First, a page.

Therefore, a	value of 100.0 indicates that when the system clock
	   has advanced	by a second, it	has gained 100 microseconds in reality
	   (so the true	time has only advanced by 999900 microseconds).	The
	   second is an	estimate of the	error bound around the first value in
	   which the true rate actually	lies.

	   An example of the driftfile directive is:

	       driftfile /var/db/chrony/drift

       fallbackdrift min-interval max-interval
	   Fallback drifts are long-term averages of the system	clock drift
	   calculated over exponentially increasing intervals. They are	used
	   to avoid quickly drifting away from true time when the clock	was
	   not updated for a longer period of time and there was a short-term
	   deviation in	the drift before the updates stopped.

	   The directive specifies the minimum and maximum interval since the
	   last	clock update to	switch between fallback	drifts.	They are
	   defined as a	power of 2 (in seconds). The syntax is as follows:

	       fallbackdrift 16	19

	   In this example, the	minimum	interval is 16 (18 hours) and the
	   maximum interval is 19 (6 days). The	system clock frequency will be
	   set to the first fallback 18	hours after last clock update, to the
	   second after	36 hours, and so on. This might	be a good setting to
	   cover frequency changes due to daily	and weekly temperature
	   fluctuations. When the frequency is set to a	fallback, the state of
	   the clock will change to `Not synchronised'.

	   By default (or if the specified maximum or minimum is 0), no
	   fallbacks are used and the clock frequency changes only with	new
	   measurements	from NTP sources, reference clocks, or manual input.

       leapsecmode mode
	   A leap second is an adjustment that is occasionally applied to UTC
	   to keep it close to the mean	solar time. When a leap	second is
	   inserted, the last day of June or December has an extra second
	   23:59:60.

	   For computer	clocks that is a problem. The Unix time	is defined as
	   number of seconds since 00:00:00 UTC	on 1 January 1970 without leap
	   seconds. The	system clock cannot have time 23:59:60,	every minute
	   has 60 seconds and every day	has 86400 seconds by definition. The
	   inserted leap second	is skipped and the clock is suddenly ahead of
	   UTC by one second. The leapsecmode directive	selects	how that error
	   is corrected. There are four	options:

	   system
	       When inserting a	leap second, the kernel	steps the system clock
	       backwards by one	second when the	clock gets to 00:00:00 UTC.
	       When deleting a leap second, it steps forward by	one second
	       when the	clock gets to 23:59:59 UTC. This is the	default	mode
	       when the	system driver supports leap seconds (i.e. all
	       supported systems with the exception of macOS 12	and earlier).

	   step
	       This is similar to the system mode, except the clock is stepped
	       by chronyd instead of the kernel. It can	be useful to avoid
	       bugs in the kernel code that would be executed in the system
	       mode. This is the default mode when the system driver does not
	       support leap seconds.

	   slew
	       The clock is corrected by slewing started at 00:00:00 UTC when
	       a leap second is	inserted or 23:59:59 UTC when a	leap second is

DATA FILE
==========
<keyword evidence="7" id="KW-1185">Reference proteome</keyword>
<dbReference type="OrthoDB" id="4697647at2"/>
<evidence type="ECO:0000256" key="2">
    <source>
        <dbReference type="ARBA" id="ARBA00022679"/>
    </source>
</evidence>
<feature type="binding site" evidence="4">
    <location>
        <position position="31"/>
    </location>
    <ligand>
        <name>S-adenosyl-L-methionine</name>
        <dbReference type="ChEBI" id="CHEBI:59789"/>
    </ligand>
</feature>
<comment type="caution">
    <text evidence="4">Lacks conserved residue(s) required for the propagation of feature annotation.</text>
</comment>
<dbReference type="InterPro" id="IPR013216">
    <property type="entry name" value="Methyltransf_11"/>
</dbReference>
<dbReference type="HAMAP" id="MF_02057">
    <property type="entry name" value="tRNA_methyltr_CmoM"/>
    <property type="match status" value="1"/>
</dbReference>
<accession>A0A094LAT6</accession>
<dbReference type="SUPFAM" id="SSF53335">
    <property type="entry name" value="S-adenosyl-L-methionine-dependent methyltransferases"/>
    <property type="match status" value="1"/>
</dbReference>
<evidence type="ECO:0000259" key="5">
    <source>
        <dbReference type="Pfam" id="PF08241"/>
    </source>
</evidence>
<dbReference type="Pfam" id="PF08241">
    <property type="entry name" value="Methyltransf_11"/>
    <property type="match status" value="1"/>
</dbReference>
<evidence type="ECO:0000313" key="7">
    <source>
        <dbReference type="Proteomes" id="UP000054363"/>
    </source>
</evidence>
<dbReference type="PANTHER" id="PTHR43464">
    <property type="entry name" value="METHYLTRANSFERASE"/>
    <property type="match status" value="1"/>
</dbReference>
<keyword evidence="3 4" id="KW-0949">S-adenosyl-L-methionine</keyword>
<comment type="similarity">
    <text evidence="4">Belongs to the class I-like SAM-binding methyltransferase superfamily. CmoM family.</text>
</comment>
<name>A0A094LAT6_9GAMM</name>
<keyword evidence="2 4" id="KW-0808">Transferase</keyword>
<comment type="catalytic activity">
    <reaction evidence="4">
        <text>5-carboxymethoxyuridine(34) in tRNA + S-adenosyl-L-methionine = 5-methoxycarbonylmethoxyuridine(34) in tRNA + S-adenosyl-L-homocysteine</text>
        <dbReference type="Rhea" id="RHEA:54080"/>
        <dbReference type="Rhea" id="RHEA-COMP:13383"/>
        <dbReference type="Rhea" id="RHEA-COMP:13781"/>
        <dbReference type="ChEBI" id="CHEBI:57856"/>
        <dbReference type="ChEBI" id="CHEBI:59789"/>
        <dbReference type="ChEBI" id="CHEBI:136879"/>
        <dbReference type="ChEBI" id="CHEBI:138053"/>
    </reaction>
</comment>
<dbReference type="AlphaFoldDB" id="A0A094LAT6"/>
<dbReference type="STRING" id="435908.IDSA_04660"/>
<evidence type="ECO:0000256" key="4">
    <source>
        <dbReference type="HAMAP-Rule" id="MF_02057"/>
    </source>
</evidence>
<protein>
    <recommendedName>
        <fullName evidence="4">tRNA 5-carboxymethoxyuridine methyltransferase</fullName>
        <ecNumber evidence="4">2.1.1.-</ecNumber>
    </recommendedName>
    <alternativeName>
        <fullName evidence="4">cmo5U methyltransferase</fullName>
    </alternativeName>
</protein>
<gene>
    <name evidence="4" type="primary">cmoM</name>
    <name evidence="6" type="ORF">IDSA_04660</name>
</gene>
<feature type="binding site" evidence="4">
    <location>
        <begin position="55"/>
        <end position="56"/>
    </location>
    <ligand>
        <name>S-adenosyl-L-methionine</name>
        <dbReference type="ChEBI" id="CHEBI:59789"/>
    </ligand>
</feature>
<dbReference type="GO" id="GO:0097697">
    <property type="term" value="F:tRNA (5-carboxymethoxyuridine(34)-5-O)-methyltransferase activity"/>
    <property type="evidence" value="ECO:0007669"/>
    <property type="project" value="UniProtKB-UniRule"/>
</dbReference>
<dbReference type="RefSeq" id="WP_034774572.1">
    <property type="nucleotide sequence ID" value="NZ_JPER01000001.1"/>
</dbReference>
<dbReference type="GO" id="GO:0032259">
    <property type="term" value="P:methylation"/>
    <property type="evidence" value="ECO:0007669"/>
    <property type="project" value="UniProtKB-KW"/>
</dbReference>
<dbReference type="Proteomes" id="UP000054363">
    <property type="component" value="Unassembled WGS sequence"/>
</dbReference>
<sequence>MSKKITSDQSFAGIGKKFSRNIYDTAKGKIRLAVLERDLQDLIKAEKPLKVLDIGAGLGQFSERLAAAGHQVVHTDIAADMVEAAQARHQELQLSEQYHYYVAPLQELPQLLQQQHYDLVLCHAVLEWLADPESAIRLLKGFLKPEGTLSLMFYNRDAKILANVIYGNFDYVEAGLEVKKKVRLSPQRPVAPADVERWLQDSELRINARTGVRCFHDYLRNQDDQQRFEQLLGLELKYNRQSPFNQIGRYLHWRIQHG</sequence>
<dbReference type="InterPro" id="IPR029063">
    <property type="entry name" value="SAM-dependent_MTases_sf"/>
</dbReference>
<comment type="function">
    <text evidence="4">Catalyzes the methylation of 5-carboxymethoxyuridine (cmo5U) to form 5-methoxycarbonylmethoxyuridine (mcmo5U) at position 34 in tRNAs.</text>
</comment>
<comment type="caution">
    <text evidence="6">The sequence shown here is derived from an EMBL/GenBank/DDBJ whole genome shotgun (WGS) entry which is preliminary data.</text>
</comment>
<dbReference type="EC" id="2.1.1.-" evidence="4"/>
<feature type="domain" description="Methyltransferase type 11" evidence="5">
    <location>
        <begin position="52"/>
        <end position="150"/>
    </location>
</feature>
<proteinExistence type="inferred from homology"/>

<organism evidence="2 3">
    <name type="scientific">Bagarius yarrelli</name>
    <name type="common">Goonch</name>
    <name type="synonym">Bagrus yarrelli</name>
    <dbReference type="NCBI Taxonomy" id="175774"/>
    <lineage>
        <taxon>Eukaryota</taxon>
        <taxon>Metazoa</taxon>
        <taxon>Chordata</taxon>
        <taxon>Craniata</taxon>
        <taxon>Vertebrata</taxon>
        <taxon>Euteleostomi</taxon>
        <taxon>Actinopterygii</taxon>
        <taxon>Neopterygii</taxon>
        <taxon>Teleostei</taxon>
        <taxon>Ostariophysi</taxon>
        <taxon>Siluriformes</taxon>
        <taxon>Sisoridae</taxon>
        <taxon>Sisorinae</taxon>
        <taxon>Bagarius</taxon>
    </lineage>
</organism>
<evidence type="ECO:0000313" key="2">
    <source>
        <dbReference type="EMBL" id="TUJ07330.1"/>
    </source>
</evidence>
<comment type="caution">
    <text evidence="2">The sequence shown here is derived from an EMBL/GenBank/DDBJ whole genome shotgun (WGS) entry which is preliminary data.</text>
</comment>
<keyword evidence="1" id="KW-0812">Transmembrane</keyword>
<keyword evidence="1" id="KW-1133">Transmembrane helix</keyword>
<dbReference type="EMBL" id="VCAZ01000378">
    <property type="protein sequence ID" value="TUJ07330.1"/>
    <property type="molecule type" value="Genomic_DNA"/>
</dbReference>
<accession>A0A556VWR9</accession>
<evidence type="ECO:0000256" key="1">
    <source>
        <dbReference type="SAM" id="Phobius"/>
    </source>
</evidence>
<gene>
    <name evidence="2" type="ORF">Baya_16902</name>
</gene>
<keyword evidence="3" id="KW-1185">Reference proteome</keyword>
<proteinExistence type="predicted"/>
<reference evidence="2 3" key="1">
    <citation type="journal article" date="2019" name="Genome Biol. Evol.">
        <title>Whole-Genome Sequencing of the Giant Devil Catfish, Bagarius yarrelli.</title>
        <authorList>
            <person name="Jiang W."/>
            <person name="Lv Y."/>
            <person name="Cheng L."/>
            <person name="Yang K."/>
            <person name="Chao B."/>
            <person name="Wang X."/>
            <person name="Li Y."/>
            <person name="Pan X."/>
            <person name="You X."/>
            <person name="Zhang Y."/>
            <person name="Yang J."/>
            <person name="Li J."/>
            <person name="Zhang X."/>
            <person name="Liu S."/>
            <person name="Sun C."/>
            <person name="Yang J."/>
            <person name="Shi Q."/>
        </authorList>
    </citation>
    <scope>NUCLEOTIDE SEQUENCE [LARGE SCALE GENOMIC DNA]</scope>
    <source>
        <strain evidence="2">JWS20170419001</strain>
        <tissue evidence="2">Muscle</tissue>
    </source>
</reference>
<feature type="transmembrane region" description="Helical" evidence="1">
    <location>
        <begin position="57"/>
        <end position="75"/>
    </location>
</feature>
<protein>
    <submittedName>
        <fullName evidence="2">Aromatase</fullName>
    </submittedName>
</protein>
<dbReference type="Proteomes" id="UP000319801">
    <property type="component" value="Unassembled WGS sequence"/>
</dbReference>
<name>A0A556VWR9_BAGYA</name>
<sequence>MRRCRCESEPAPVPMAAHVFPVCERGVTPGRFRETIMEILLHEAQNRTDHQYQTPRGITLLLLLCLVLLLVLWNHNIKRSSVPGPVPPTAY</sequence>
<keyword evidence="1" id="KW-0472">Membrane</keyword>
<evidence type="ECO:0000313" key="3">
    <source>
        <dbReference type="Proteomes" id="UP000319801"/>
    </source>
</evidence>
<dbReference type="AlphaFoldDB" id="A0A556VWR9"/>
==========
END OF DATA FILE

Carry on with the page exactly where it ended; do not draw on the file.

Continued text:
deleted.	This might be preferred	over the system	and step modes
	       when applications running on the	system are sensitive to	jumps
	       in the system time and it is acceptable that the	clock will be
	       off for a longer	time. On Linux with the	default	maxslewrate
	       value the correction takes 12 seconds.

	   ignore
	       No correction is	applied	to the clock for the leap second. The
	       clock will be corrected later in	normal operation when new
	       measurements are	made and the estimated offset includes the one
	       second error.

	   When	serving	time to	NTP clients that cannot	be configured to
	   correct their clocks	for a leap second by slewing, or to clients
	   that	would correct at slightly different rates when it is necessary
	   to keep them	close together,	the slew mode can be combined with the
	   smoothtime directive	to enable a server leap	smear.

	   When	smearing a leap	second,	the leap status	is suppressed on the
	   server and the served time is corrected slowly be slewing instead
	   of stepping.	The clients do not need	any special configuration as
	   they	do not know there is any leap second and they follow the
	   server time which eventually	brings them back to UTC. Care must be
	   taken to ensure they	use only NTP servers which smear the leap
	   second in exactly the same way for synchronisation.

	   This	feature	must be	used carefully,	because	the server is
	   intentionally not serving its best estimate of the true time.

	   A recommended configuration to enable a server leap smear is:

	       leapsecmode slew
	       maxslewrate 1000
	       smoothtime 400 0.001 leaponly

	   The first directive is necessary to disable the clock step which
	   would reset the smoothing process. The second directive limits the
	   slewing rate	of the local clock to 1000 ppm,	which improves the
	   stability of	the smoothing process when the local correction	starts
	   and ends. The third directive enables the server time smoothing
	   process. It will start when the clock gets to 00:00:00 UTC and it
	   will	take 17	hours 34 minutes to finish. The	frequency offset will
	   be changing by 0.001	ppm per	second and will	reach a	maximum	of
	   31.623 ppm. The leaponly option makes the duration of the leap
	   smear constant and allows the clients to safely synchronise with
	   multiple identically	configured leap	smearing servers.

       leapsectz timezone
	   This	directive specifies a timezone in the system tz	database which